Monday, February 7, 2011

An American Lourdes

One winter I made a retreat about ten miles from the tomb of Saint Elizabeth Ann Seton, the first American-born citizen to be canonized. She was a beautiful, cultured, educated lady who suffered the loss of husband, two children, and social standing. Shunned by most of her family after she converted to Catholicism, Saint Elizabeth started a community of teaching nuns in what was called Saint Joseph's valley at the foot of Saint Mary's Mountain near Emmitsburg, Maryland.

I often came to Emmitsburg during my childhood and young adulthood, visiting the Grotto of Our Lady of Lourdes. It is the spot where my husband and I became engaged on Easter Sunday in 1996. We also visited it after our wedding in November of the same year, leaving the bridal bouquet at Our Lady's feet.

The Grotto is a popular pilgrimage site and has a miraculous spring. My mother once injured her foot after she dropped a motor bike on it. We took her to the Grotto. After bathing her foot in the icy water the pain disappeared, even as she was walking back to the car. There are many other healings that have happened there, both physical and spiritual. The daily Mass is in the glass chapel on the side of the mountain. Through the tall trees can be seen the blue expanse of Frederick County, "fair as the garden of the Lord," as the poet Whittier said. (Well, at least it used to be; now it is a bit congested.)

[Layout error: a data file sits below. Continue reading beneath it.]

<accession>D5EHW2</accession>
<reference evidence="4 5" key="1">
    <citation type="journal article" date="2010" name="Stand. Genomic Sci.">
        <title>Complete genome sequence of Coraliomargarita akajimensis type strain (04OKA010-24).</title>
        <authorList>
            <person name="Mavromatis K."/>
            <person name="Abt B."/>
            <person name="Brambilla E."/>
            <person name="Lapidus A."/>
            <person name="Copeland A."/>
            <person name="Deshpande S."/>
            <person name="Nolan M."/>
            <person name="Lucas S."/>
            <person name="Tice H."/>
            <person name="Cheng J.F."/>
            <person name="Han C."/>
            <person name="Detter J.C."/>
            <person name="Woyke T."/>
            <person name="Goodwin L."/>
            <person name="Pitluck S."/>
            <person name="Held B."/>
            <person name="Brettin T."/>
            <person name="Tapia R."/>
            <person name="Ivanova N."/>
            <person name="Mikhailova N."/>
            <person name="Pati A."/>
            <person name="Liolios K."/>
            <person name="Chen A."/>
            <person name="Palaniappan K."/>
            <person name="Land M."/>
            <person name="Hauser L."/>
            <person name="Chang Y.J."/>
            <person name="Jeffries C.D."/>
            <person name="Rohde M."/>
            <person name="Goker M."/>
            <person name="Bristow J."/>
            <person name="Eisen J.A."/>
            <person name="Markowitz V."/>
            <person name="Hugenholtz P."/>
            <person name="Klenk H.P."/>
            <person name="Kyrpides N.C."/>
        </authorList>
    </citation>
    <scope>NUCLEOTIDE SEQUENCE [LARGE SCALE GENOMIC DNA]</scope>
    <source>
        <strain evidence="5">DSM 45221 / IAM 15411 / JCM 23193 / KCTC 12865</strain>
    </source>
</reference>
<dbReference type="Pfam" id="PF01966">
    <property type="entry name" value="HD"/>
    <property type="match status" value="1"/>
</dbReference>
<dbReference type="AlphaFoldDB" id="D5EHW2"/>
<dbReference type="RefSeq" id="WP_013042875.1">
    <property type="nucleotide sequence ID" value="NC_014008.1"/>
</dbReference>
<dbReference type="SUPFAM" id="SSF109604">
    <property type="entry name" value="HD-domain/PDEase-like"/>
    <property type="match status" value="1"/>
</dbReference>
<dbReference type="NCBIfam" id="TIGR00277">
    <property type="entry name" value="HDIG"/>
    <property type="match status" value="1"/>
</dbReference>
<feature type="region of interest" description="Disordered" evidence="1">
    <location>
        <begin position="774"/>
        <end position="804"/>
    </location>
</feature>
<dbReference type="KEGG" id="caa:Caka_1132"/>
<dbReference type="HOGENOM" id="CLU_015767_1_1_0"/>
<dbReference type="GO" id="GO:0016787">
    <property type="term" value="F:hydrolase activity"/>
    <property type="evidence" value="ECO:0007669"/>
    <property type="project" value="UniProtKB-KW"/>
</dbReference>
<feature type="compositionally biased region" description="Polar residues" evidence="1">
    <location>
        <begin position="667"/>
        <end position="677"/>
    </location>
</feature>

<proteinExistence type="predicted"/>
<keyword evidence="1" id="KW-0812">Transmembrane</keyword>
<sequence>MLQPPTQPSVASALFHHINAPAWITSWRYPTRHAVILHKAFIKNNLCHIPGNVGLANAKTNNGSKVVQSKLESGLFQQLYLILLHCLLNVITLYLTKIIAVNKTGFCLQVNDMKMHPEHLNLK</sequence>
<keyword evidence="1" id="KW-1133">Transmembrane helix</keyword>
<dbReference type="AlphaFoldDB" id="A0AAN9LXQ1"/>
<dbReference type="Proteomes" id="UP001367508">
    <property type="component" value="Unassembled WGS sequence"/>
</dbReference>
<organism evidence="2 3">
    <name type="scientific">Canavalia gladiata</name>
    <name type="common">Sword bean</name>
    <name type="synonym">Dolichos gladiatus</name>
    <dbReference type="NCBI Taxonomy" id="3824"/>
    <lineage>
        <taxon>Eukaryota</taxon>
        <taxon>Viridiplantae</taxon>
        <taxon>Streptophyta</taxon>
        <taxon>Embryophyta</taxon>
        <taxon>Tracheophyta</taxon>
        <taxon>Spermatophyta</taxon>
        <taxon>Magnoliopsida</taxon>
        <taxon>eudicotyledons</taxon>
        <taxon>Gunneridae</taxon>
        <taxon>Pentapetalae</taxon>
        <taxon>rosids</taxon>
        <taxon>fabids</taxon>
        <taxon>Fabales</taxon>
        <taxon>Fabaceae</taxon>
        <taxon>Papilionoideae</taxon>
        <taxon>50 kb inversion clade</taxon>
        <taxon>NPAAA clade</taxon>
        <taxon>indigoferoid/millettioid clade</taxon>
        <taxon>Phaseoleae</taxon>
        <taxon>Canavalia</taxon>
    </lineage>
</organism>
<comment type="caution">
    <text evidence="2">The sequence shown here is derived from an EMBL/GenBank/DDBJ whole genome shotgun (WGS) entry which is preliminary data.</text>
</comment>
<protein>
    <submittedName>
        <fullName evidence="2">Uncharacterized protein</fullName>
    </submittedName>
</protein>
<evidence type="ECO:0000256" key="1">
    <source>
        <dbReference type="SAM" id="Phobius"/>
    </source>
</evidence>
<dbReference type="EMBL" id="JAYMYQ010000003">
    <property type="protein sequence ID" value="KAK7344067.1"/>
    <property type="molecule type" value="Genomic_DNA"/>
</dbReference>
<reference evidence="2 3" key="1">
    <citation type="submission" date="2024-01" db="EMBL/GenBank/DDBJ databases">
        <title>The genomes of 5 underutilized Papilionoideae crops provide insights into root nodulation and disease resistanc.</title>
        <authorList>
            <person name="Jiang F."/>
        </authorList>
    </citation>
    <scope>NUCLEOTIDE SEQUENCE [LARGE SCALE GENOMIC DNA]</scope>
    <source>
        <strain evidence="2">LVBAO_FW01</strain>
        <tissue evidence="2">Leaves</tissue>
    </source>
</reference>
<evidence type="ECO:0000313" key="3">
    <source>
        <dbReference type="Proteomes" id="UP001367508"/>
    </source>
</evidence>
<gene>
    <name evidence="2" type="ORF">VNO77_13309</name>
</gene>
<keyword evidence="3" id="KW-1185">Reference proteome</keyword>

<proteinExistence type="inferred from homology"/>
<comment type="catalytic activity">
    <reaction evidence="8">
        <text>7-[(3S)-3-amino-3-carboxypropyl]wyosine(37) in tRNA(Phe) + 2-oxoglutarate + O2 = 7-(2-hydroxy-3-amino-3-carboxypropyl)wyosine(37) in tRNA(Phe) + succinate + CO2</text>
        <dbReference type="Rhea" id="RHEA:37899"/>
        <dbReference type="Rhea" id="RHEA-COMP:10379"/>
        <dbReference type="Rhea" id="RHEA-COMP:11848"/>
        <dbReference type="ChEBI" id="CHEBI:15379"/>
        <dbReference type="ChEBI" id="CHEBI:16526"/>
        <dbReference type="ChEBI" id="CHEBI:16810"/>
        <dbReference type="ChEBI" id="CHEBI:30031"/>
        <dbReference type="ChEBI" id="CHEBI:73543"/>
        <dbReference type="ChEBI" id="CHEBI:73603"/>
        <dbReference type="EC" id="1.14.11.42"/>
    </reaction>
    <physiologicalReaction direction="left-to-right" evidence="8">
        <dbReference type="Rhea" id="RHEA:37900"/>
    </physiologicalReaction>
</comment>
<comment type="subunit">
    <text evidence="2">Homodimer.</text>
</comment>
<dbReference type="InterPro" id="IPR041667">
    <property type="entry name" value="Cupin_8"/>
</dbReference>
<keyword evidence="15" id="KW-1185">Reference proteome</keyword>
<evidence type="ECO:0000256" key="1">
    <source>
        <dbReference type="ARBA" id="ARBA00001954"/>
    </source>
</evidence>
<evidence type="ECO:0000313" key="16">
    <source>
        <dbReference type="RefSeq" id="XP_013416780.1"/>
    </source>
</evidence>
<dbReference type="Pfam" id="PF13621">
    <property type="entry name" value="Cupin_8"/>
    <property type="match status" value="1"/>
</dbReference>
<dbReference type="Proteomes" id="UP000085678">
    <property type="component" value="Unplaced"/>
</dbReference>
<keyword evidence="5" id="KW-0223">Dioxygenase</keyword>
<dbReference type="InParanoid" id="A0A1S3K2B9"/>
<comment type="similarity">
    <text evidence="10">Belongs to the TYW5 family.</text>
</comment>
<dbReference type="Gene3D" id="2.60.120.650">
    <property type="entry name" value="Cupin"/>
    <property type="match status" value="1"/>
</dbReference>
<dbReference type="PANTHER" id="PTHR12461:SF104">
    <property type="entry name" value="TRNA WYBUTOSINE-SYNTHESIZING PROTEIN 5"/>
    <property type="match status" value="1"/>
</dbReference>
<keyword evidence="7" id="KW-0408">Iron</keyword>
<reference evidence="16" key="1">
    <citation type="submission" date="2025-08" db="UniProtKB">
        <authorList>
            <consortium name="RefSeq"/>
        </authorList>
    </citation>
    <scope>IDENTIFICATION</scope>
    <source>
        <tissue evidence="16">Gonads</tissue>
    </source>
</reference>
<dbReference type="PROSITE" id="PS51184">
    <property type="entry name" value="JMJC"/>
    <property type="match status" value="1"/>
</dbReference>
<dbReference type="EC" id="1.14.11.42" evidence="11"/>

The Grotto is a serene and beautiful spot even in the dead of winter. We were amazed at all the youth groups who were there, praying. One Saturday, there was Mass followed by confessions and Adoration. I confessed to an elderly priest, Fr. George Reed, whom I remembered from high school days. He had given me some helpful spiritual direction when I was seventeen; there he was at the Grotto, still hearing confessions after so many years. There are few things quite like a pilgrimage for putting everything in perspective. People come from all over to St. Mary's Mountain in order to find healing, peace, and inspiration, in the spirit of the original Lourdes in France.

At the Grotto is the rock where Mother Seton would come every Sunday and teach the children, those of the neighborhood and her own, the catechism, explaining the truths of the faith with clarity and love. Mother and her nuns would walk up from the valley, rain or shine, to spend Sunday on the mountain. It was in the first decades of the nineteenth century, before the Lourdes apparitions in France, but the Grotto was seen as a venerable and holy place by Mother and the French priests who assisted her. Walking there in the twenty-first century one is still overwhelmed by the sense of being on holy ground.

Our Lady of Lourdes, pray for us.

Saint Bernadette, pray for us.

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